Ben Weinberg expressed amazement at Lotus of Siam’s wine list.
My old high school friend and enthusiastic wine writer was in town for a big Italian wine shindig called Vino 2011 and wanted to have dinner.
I missed Monday’s report in The New York Times that the Chutima family, who founded Lotus of Siam in Las Vegas and recently opened an outpost in New York, had given up on the Big Apple venture, apparently as suddenly as they announced they were opening it a few months back.
What can I say? I have to write about the whole country, so I miss a lot of local news.
Besides, it's a big-name Thai restaurant within easy walking distance of NRN's new offices on 17th and 8th. Surely it was worth checking out regardless of the ownership.
Ben had two fellow wine people and a bottle of Franciacorta in tow.
Franciacorta’s basically the Italian answer to Champagne, priced similarly, accorded nearly as much respect by many wine experts, but not remotely as well known.
That, of course, means Franciacorta’s much cooler to drink than Champagne, because only people in the know have the wisdom to drink it.
I hadn’t looked at much of what the critics and bloggers had said about Lotus of Siam, because as a general rule New Yorkers don’t have the faintest idea what they’re talking about when it comes to Thai food, so their opinions do not interest me.
I’ve since glimpsed some of the reviews and comments and don’t understand why people think they should be comparing what’s basically a fine dining restaurant in an elegant space on 5th Avenue with hole-in-the-wall food in Queens. They’re different.
People don’t drop $200 per person at Daniel and say, “well, I could have had a croque madame at La Bonne Soupe at a fraction of the price.”
Of course you could have, and indeed you might have enjoyed it more — it depends on your mood, the occasion, what you’re trying to get out of the experience.
Compare Lotus of Siam to Kittichai if you like — both are fine dining, both have lost their original chefs as Ian Chalermkittichai left the restaurant at 60 Thompson years ago, both offer fine-dining trappings — but comparing them to Sripraphai or Ploy Thai or Pam Real Thai Food or Won Dee Siam is silly.
If you’re with wine people, Lotus of Siam is appropriate.
Typically I drink beer with my Thai food, but I must say that my dining companions’ choices were excellent and made for a really fun evening — at eight or nine times the price of many other Thai meals I’ve had in New York, but wine can do that. It was money well spent.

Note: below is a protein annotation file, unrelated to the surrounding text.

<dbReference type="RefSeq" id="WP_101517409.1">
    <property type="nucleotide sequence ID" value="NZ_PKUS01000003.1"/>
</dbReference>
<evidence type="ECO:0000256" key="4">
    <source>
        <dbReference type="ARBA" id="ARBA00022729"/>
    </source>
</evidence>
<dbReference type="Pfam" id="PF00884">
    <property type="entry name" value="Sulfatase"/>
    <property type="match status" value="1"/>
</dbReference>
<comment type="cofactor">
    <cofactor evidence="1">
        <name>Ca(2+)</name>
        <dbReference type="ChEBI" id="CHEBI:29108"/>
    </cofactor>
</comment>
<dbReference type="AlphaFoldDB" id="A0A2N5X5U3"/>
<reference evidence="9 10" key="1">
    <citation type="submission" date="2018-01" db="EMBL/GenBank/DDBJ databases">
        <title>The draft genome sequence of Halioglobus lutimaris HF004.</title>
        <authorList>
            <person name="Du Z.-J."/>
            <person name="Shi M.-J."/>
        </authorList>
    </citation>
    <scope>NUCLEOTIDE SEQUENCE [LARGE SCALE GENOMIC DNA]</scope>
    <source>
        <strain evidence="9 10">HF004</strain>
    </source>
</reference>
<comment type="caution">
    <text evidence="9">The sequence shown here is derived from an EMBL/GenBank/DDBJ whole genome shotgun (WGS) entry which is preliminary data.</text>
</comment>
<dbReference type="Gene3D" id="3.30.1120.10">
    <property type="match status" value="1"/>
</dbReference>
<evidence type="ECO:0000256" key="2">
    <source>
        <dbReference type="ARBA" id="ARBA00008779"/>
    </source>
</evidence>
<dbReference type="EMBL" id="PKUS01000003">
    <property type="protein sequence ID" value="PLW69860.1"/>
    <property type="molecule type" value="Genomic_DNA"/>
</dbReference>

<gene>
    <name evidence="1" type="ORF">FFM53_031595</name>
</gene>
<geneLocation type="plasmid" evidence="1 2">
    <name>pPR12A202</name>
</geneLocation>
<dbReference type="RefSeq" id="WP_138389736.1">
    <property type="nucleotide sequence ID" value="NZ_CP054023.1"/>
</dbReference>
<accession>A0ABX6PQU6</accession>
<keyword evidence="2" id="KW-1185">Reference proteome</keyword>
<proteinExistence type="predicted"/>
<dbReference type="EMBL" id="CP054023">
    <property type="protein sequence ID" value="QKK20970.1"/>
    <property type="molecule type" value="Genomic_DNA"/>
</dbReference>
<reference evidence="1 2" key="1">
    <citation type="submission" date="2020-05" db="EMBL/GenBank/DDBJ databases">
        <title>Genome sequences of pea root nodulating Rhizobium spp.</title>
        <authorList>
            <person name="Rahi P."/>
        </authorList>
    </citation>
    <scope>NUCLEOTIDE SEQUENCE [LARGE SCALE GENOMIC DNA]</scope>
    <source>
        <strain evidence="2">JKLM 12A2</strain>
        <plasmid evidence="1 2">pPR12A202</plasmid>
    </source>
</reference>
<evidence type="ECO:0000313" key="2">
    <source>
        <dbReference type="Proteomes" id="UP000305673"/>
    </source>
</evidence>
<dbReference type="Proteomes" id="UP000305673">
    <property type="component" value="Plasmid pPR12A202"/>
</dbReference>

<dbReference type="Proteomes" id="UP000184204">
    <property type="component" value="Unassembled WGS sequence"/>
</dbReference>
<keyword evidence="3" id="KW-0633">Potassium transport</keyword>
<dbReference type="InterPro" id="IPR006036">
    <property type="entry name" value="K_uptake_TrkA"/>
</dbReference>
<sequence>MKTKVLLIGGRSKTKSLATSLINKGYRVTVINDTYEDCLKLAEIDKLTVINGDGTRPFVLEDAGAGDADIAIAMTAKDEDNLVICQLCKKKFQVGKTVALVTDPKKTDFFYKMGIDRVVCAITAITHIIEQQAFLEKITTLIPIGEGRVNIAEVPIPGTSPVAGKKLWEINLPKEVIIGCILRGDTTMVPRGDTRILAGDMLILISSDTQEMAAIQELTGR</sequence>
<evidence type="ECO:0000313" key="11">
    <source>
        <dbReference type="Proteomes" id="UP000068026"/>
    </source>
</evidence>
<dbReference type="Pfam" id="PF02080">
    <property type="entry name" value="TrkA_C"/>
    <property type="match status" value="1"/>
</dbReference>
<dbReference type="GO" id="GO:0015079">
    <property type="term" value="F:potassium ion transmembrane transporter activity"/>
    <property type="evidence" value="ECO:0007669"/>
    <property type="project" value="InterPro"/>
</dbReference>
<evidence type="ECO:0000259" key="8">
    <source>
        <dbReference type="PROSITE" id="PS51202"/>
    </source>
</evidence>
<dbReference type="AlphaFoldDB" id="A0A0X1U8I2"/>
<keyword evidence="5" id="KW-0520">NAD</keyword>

Before I list what I ate and drank I will take a moment to comment on the very nice staff’s odd persistence in getting us to try the Koong Sarong, which they insisted was fantastic. It’s shrimp wrapped in bacon, rolled in a spring roll wrapper and deep-fried, and that’s exactly what it tastes like. It’s fine, but it’s not Thai.
What we ate and drank:
Pik kha kra pao krob — crispy fried chicken wings tossed with chile garlic sauce & fried Thai basil
Nam kao tod crispy rice — crispy rice tossed with Thai sausage, fresh chile, ginger, peanuts & lime
Nam prik hed — roasted chile, garlic & onion dip, pounded in a mortar (it was similar to nam phrik noom)
Northern larb — minced pork with spices and Thai herbs (without lime, unlike Issan laab).
Tenuta Mazzolino Oltrepo Pavese Cruase DOCG Franciacorta
Vincent Mothe Chablis, 2008
Kaeng khiao wan (green curry) with chicken
Moo krathiam prik thai — stir-fried pork with garlic and black pepper
Braised short rib penang
Julienas 'Clos du Fief,' Michel Tete 2009 (a fun and inspired choice by Doug Cook, creator of a wine search engine called able grape)
Koong Sarong (remember? the bacon-and-shrimp dish)
Sua rong hai (it literally means “crying tiger,” please let me know if you know why) — grilled, marinated rib eye with chile-kaffir lime dipping sauce
Pla koong — grilled shrimp salad with sliced red onion, lime, Thai herbs and lettuce
Donnhoff Riesling Spatlese ‘Norheimer Kirschneck’ 2002